Here is the blurb on the Facebook post that goes with the Physics Today article (though I added the hyperlink): The ocellated lizard develops an intricate, ever-changing pattern of black and green spots when it matures. Now researchers have determined that the patterns on the animals' backs update according to a well-defined algorithm: Over a period of a month or so, a given scale will change color—from green to black or black to green—with a probability that depends on the colors of the scales around it. In essence, the reptile is the embodiment of a cellular automaton, a type of discretized model made popular by John Conway’s Game of Life and used to simulate the spread of wildfires, the firing of neurons, and other phenomena.
Physics Today's article is about a recent article in Nature called "A living mesoscopic cellular automaton made of skin scales".
Monday, April 24, 2017
As one of my friends pointed out on Facebook, I should perhaps be careful about using the terms "quick trip" and "Berkeley" in the same sentence. :)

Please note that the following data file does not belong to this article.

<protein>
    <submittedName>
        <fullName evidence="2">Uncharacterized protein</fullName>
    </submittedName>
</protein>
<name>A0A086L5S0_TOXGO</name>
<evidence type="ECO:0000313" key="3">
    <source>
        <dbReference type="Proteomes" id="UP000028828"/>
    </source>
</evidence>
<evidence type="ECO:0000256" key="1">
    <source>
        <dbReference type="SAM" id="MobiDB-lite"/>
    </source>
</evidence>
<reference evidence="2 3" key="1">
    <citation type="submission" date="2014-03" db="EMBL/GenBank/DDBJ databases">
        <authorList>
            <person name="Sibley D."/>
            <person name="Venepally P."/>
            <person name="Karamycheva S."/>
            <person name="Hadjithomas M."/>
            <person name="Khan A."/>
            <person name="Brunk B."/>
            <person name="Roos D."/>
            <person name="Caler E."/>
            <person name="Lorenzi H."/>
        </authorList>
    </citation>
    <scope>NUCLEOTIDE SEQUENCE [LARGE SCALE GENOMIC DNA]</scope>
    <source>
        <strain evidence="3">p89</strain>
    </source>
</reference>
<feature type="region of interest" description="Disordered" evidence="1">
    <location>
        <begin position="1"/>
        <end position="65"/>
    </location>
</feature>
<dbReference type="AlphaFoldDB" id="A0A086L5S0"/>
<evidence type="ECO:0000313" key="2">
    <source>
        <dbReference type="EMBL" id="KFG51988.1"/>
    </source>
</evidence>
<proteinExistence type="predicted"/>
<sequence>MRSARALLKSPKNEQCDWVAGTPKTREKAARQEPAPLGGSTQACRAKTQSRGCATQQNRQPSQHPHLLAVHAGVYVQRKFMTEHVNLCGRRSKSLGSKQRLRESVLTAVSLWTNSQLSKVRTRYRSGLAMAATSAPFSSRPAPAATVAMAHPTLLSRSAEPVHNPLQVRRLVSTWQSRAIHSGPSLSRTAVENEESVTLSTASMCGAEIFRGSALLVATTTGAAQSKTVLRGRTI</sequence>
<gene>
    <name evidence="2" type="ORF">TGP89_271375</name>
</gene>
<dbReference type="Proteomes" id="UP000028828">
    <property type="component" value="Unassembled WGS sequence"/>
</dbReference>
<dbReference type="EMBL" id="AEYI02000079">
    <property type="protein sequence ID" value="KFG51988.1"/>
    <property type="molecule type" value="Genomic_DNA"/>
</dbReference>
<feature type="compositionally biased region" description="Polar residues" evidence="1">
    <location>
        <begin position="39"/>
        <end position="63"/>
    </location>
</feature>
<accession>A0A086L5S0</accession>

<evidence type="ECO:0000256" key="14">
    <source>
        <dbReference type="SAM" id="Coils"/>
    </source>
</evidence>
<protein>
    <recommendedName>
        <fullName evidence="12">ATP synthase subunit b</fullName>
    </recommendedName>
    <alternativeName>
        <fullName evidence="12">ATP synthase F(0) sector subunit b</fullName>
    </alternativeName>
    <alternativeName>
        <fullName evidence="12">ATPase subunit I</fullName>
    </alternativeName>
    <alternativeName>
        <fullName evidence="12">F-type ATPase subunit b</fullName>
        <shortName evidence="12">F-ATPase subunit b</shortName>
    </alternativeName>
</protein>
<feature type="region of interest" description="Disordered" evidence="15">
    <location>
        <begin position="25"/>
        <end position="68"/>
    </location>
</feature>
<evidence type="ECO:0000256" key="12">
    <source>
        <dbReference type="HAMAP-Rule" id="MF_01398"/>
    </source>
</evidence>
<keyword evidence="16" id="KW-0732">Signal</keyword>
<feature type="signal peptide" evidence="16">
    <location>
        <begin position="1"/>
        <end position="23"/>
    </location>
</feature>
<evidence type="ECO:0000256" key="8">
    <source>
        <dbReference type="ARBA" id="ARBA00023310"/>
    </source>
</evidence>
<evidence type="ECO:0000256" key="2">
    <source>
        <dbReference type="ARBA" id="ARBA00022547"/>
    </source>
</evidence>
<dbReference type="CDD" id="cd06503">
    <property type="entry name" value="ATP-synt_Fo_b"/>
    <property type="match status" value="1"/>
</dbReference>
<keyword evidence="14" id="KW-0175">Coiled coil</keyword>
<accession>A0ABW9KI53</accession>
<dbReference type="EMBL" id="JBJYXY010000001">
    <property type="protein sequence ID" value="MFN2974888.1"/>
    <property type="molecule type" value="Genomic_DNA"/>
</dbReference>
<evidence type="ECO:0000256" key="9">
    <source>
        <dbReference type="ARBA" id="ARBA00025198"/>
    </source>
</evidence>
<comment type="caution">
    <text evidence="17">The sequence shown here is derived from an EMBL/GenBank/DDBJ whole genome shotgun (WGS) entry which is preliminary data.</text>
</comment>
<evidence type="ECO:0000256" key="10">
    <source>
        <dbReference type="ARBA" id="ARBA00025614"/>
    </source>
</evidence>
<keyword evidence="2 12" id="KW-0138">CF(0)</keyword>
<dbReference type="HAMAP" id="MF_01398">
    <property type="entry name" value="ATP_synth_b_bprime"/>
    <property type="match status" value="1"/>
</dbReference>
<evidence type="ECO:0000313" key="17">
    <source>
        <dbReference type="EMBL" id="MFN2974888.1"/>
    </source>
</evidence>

Sunday, April 23, 2017
We gave away tons of AMS Mathematical Moments, in particular. We brought English, Spanish, and Korean versions of the Mathematical Moments. We also gave away a bunch of SIAM's Math Matters, Apply It!. We also had copies of our networks literacy handbook in each of the 19 languages in which it is available, and we brought copies of our networks outreach materials for school students and talked to a lot of teachers about it. We mostly discussed the outreach efforts themselves, but we also brought copies of the teaching materials with us.
I wonder how much mathematics ending up photobombing the pictures from the LA March?
Also, several people came and took pictures of a differential equation that I wrote down on a flip chart to explain to someone the difference between linear and nonlinear equations.
At different times, our booth also had a comedian and a Fields Medalist show up.
I was really exhausted after the event. An almost-8-hour teaching marathon in the heat is very tiring. (Having a tent and some shade was very helpful, though. Paying for a booth was a very good idea.)
An amusing incident: Yesterday morning, the first person who came to our booth asked us about buying our tangerine juice. Math, damnit! Not tangerine juice. That's for us!
Another amusing incident: One person I know recognized my handwriting on our flip chart before he saw me at our booth.
And some pictures of the action at our booth: one, another one, setting up, and setting up (and a view of one of our neighboring booths)